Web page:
I'm getting this error

RE error: repetition-operator operand invalid

On FreeBSD sed, using csh.

Command is:

sed -rn 's/.*?VIEW ([^\s]+?) (AS .*?)\s([^\s]+?)\s([^\s]+?)/DROP VIEW \1;\nCREATE VIEW \1 \2;/p'

I've seen this question but I don't have any *+s, but I do have some *?s, but that's supposed to mean non-greedy. What am I doing wrong?

  • 2
    "I do have some *?s, but that's supposed to mean non-greedy." In perl, yes, but not in sed.
    – John1024
    Commented May 17, 2016 at 18:30
  • @John1024 No flavours of sed support that? I lifted that regex from somewhere else, weird that someone would post that without trying it at least once.
    – mpen
    Commented May 17, 2016 at 18:56
  • No variant of sed that I know about does that. Can you provide a link to your source?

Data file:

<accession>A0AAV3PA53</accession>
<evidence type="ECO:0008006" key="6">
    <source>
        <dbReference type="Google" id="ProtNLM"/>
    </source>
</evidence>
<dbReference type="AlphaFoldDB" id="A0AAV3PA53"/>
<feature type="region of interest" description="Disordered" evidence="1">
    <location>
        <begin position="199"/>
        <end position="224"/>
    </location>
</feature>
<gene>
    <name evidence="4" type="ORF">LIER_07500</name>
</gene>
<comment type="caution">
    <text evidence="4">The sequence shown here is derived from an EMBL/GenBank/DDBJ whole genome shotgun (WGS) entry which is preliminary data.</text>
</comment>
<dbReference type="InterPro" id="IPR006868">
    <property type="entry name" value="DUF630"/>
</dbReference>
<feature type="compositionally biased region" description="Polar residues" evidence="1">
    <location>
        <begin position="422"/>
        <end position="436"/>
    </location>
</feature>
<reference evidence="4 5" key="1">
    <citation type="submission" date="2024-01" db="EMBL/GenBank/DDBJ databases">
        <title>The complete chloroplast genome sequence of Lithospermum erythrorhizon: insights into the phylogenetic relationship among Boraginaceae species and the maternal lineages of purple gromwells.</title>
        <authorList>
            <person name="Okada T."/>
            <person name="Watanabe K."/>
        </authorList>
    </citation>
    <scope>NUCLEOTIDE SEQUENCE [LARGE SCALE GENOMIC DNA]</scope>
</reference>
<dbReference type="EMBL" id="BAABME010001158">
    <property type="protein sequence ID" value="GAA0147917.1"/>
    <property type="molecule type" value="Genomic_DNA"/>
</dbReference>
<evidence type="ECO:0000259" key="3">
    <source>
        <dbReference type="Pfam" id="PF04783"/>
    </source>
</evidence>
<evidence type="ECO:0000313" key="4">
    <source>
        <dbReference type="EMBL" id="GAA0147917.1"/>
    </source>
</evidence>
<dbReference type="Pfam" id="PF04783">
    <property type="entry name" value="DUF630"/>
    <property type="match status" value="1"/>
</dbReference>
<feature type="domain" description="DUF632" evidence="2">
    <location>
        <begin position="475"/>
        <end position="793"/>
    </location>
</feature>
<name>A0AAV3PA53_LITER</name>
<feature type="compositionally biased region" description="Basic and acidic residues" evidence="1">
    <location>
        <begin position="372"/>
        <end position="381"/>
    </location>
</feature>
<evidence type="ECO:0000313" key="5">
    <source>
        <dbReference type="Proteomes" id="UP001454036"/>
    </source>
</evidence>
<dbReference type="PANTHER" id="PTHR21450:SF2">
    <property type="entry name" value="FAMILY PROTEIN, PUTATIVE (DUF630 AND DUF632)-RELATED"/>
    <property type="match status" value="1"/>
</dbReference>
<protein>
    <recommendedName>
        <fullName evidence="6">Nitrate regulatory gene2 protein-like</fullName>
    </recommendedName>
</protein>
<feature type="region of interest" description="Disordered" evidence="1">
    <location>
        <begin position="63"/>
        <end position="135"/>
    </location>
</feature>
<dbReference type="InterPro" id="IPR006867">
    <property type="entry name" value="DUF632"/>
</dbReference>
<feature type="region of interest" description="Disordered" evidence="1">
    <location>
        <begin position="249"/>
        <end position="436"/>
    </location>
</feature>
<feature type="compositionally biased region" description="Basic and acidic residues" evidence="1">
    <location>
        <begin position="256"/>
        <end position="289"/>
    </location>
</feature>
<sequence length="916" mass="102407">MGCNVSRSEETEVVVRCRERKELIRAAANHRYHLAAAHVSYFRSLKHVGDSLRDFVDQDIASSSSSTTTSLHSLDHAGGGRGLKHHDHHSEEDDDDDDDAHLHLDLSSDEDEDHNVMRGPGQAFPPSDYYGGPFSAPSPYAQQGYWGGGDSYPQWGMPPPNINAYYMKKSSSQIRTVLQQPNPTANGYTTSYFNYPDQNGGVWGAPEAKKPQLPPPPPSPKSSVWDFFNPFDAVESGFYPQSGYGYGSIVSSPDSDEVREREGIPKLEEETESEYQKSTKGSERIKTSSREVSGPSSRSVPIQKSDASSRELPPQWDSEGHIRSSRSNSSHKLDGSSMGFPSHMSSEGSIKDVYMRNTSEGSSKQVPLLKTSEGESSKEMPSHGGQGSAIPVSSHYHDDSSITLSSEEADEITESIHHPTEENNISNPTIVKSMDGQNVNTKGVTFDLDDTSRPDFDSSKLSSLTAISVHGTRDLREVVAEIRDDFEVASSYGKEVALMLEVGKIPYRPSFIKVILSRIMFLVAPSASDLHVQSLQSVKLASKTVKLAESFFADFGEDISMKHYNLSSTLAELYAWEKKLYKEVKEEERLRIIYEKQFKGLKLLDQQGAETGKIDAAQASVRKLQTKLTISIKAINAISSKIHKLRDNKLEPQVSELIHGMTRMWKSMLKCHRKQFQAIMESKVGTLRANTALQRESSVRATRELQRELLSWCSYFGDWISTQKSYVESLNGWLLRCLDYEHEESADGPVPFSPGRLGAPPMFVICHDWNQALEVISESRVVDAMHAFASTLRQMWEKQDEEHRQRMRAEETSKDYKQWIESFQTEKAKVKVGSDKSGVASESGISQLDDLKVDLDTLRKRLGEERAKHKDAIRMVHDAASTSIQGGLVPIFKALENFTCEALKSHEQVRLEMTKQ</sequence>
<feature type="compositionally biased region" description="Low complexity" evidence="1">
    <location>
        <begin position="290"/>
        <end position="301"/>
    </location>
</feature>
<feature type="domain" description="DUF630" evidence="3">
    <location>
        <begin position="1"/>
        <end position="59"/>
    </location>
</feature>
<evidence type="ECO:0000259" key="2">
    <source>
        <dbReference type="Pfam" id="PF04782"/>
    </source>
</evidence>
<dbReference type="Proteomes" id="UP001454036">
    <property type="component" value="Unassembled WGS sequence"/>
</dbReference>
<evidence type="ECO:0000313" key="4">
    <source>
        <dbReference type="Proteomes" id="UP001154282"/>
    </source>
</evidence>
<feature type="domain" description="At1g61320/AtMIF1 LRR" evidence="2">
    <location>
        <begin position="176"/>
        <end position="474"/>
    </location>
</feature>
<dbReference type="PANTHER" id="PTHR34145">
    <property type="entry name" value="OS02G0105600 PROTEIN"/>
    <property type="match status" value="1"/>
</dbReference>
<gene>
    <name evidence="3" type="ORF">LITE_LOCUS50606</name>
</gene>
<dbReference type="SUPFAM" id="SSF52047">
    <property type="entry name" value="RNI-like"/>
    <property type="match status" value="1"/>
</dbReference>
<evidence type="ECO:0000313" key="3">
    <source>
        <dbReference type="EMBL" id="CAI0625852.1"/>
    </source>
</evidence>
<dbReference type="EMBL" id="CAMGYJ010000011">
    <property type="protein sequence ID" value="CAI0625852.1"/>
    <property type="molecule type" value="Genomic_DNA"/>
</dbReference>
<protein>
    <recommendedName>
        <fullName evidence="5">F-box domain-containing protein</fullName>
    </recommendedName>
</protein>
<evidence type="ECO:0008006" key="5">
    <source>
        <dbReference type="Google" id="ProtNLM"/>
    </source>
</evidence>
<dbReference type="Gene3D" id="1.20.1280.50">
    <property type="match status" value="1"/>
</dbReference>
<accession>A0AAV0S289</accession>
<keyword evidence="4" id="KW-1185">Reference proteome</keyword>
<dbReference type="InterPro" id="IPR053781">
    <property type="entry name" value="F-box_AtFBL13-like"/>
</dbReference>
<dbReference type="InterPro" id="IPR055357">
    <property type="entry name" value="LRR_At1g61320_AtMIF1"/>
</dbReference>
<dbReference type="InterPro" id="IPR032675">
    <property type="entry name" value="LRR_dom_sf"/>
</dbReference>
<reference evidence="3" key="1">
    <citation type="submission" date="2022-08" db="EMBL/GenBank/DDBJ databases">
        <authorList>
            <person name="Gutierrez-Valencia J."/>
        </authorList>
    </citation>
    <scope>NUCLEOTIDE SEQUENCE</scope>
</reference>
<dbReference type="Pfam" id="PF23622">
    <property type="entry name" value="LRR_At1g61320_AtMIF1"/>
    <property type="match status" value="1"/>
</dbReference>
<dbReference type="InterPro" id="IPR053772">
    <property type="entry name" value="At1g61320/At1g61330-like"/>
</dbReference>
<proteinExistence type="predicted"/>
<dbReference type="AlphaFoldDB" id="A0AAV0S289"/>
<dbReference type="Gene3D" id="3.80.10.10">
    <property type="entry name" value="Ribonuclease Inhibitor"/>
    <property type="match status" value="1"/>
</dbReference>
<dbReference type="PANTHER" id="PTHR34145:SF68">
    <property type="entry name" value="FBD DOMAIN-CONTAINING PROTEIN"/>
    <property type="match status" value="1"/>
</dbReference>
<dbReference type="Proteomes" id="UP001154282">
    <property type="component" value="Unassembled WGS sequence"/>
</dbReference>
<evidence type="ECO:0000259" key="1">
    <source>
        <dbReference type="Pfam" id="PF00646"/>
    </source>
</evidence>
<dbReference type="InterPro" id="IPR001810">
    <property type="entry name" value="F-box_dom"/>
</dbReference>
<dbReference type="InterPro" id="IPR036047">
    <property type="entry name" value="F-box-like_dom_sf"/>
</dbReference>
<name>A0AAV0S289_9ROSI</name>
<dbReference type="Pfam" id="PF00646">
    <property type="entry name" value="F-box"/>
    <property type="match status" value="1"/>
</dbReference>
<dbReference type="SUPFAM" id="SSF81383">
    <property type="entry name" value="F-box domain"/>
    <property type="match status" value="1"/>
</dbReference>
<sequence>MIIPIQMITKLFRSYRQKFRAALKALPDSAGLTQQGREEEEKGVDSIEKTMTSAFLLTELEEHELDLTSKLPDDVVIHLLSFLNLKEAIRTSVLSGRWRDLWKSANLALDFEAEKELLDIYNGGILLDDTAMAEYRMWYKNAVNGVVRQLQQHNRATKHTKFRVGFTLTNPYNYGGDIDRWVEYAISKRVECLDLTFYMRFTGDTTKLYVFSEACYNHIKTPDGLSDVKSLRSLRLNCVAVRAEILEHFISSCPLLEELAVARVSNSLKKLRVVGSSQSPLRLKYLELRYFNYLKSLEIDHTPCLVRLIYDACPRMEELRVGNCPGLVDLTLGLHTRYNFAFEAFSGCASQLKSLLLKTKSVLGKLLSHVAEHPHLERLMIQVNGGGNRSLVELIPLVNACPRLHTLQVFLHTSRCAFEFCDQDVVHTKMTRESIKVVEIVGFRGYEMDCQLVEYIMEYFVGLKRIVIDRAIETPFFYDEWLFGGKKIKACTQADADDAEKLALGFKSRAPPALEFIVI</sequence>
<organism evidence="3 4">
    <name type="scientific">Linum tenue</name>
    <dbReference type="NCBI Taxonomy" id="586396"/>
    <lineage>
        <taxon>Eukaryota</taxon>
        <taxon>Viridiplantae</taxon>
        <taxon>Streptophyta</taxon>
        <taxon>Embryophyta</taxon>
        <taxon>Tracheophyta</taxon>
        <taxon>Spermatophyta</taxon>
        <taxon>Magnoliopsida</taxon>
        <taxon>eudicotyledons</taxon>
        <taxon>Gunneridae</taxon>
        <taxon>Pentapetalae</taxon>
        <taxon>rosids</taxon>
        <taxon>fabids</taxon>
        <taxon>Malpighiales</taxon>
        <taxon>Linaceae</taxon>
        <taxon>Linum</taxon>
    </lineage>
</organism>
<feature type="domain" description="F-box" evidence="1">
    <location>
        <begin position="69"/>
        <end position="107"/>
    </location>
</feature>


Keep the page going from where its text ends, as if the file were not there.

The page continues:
– John1024
    Commented May 17, 2016 at 19:47
  • 1
    "super sed" aka ssed supports perl regular expressions with the -R or --regexp-perl options. ssed is forked from GNU sed.
    – cas
    Commented May 18, 2016 at 3:34
  • 1
    OK. That blog post appears to be in error. As you can read here, standard sed does not do non-greedy matches. That includes the GNU, BSD, and POSIX variants. One solution might be to use @cas's suggestion of ssed. Alternatively, you might open a question documenting your input and desired output for that sed command and I bet that there will be good solutions using standard sed and its usual greedy regexes.
    – John1024
    Commented May 18, 2016 at 7:19

1 Answer 1


It was already mentioned in the comments to the question, but to make the answer more explicit:

Non-greedy matching is not available in sed, using either standard or extended regex mode.

If you know the character that should terminate the match, you can use the following technique, as found here: https://0x2a.at/blog/2008/07/sed--non-greedy-matching/

Greedy matching:

$ echo "<b>foo</b>bar" | sed 's/<.*>//g'

Non-greedy matching:

$ echo "<b>foo</b>bar" | sed 's/<[^>]*>//g'

You must log in to answer this question.

Not the answer you're looking for? Browse other questions tagged .